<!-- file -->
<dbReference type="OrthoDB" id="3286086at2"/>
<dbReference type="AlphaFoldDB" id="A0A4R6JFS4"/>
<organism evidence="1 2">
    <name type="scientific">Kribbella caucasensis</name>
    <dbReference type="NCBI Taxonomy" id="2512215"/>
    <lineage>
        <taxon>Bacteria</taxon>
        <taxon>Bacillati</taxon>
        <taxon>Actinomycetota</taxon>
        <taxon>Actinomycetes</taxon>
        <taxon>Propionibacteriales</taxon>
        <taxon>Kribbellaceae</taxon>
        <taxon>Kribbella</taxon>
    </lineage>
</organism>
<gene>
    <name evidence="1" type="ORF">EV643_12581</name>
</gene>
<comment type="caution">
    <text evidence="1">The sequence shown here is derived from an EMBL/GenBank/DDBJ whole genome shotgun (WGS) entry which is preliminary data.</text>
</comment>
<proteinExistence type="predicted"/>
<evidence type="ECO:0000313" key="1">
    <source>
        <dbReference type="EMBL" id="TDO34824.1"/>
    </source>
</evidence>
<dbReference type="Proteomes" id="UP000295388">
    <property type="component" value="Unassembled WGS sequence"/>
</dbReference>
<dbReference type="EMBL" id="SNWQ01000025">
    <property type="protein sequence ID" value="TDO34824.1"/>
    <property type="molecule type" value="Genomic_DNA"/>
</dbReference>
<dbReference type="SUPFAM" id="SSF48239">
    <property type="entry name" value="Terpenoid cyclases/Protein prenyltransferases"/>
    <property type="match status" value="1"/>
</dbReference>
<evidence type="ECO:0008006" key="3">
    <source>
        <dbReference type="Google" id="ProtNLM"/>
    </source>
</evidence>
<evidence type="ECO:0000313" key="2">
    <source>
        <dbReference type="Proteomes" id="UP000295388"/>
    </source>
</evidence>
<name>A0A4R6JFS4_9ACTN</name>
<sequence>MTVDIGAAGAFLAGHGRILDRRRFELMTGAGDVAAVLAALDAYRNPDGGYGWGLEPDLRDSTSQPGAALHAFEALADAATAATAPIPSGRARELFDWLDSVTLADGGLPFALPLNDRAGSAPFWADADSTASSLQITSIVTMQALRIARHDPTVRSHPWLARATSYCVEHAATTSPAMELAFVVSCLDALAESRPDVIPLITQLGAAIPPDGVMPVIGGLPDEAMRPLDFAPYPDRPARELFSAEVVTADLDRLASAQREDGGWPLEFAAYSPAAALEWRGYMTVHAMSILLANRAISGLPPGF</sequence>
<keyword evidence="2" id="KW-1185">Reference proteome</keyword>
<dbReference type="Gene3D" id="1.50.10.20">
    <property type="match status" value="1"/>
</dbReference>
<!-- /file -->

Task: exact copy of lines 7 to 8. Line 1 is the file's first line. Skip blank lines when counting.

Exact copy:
        <taxon>Bacteria</taxon>
        <taxon>Bacillati</taxon>